Music is an essential ingredient in the lives of all of us. To be lucky enough to have matriculated through a university-sponsored project such as the Junior String Project that Ann attended really changed her life forever. With our meeting between two like musical minds, we are in perfect “harmony” about the value of young children being given an opportunity to actually study and learn music.
The University of Texas String Project has the potential to literally change the lives of thousands of young people. The “bottleneck” is not the number of students who want to enroll in the project. It is in the space to house the project. Last year, more than 700 students were turned away from enrollment due to space limitations.
The Butler School of Music also believes in the String Project, and it is hoped that, through contributions to the Ann Callaway Brown Endowment for the UT String Project, funds can be raised for a new building as well as operating funds to enhance this valuable program to the University, the community, and the state of Texas.
We believe that the human spirit requires music for fulfillment. To help meet these goals, this endowment will give more young people a once-in-a-lifetime opportunity to literally “fall in love with music.” Thus, if even one additional child can benefit because of this endowment, Ann and I will have been fulfilled immensely.
I am from a musical family. My mother, Clementine, was a pianist and piano teacher. My father, a physician, was nominated to play in John Philip Sousa’s All American Band in Chicago when he was a young high school student from Dalhart, Texas. I started piano lessons at age 5 in my hometown, Pampa, Texas, and nearly became a concert pianist. Over the years, I always had “tunes” in my head but was not able to write the music because I have dyslexia. When I acquired a Roland KR 1070 Digital Grand Piano in 1997, I was able to instantly transfer my music ideas into MIDI format. That launched my “avocation” as a composer.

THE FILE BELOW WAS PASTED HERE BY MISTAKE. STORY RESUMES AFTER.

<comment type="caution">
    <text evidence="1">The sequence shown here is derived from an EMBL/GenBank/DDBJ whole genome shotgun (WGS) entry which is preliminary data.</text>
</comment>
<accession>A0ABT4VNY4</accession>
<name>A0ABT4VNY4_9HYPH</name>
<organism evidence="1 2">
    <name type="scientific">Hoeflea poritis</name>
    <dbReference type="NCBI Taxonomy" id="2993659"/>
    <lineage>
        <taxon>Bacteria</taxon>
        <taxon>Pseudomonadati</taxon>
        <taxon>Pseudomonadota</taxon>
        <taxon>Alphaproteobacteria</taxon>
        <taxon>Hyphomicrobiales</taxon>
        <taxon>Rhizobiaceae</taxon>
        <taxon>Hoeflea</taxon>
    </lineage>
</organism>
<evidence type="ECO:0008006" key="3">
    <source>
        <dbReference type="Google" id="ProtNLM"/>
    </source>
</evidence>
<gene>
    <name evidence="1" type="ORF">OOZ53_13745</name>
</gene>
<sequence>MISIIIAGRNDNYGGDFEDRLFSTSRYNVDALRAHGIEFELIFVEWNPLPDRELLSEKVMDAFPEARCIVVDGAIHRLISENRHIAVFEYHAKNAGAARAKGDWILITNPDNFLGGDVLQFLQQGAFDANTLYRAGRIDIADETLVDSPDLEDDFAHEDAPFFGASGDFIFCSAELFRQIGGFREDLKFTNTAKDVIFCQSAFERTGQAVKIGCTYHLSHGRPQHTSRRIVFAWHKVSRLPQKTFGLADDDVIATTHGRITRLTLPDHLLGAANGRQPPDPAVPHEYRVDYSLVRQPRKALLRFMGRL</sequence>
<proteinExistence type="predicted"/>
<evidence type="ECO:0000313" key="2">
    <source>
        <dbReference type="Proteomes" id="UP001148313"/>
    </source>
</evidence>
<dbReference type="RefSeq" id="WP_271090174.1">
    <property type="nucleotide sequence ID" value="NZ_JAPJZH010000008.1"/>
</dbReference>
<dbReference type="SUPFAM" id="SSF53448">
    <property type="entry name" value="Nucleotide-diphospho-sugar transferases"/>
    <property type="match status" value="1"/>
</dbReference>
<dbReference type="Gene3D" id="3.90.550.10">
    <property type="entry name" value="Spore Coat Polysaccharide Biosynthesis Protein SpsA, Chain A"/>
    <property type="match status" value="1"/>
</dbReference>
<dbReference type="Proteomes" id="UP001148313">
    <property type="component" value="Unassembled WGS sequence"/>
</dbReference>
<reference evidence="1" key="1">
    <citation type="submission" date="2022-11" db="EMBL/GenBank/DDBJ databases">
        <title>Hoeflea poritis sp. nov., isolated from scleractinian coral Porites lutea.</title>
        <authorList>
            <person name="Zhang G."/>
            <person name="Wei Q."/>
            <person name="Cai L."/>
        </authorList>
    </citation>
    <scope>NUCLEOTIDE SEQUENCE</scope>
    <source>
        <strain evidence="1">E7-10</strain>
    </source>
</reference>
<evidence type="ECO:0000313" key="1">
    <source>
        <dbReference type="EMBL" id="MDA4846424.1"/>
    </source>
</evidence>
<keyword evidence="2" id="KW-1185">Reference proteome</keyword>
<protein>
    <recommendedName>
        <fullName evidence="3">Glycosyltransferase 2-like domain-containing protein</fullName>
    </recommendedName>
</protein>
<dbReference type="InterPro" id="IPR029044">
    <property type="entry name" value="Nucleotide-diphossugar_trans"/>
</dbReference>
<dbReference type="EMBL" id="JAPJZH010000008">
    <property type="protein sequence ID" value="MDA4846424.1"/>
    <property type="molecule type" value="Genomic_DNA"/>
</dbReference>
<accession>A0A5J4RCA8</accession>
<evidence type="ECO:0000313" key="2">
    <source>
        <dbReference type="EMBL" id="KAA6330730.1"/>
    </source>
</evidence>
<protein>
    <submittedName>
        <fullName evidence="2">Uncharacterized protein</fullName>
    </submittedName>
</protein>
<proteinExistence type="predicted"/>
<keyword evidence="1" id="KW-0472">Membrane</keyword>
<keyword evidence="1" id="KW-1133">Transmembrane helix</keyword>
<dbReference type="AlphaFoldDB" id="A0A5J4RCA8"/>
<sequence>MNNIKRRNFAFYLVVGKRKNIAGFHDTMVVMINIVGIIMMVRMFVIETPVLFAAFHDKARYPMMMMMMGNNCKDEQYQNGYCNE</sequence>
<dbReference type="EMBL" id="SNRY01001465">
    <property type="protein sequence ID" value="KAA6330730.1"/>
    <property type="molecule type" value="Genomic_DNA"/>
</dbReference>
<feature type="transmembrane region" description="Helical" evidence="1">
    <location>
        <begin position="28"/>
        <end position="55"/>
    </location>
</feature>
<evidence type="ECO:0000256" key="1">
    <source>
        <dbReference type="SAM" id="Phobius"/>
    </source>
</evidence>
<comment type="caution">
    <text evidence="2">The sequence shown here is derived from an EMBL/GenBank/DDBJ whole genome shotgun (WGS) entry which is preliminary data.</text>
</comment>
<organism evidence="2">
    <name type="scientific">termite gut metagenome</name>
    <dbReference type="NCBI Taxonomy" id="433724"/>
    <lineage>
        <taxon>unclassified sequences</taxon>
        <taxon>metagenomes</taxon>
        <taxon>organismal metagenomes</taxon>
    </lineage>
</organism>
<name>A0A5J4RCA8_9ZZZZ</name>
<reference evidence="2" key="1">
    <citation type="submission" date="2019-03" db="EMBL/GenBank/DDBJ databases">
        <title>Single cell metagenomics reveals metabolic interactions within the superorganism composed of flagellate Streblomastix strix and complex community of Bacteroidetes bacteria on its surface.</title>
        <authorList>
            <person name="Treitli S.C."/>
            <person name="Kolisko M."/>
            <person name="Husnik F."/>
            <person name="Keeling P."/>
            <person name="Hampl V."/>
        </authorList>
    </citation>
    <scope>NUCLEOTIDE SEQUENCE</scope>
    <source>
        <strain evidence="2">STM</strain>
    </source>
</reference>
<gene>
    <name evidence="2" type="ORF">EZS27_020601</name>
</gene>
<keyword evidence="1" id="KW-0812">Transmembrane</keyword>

Our daughter, Julie, has a master’s degree in vocal performance from the Meadows School in Dallas, and our son, David, is an excellent pianist. Ann’s mother and sister, Jane, are very musical, and the Callaway family always appreciated classical music. They encouraged Ann to start taking violin lessons with the Junior String Project when she was about 6 years old, just a few years after the project was organized by Dr. Albert Gillis, right after World War II. Music has been in the blood of both families and is here to stay.
Each summer, Ann and I have gone to Aspen to attend concerts at the Aspen Music Festival. When I was a boy, I heard Albert Schweitzer perform there on his only trip to the U.S. It has been a joy for us to take summer vacations in Aspen. Sadly, on July 17, 2009, the very day that we were to have left for our vacation, Ann suffered her stroke. We hope we can return to our beloved Aspen!
We are thankful to our University, our alma mater, my professional employer over the years, and to the alumni and friends like you who can “tune in with us” on this trip to help young people learn great music. Thank you from the bottom of our hearts!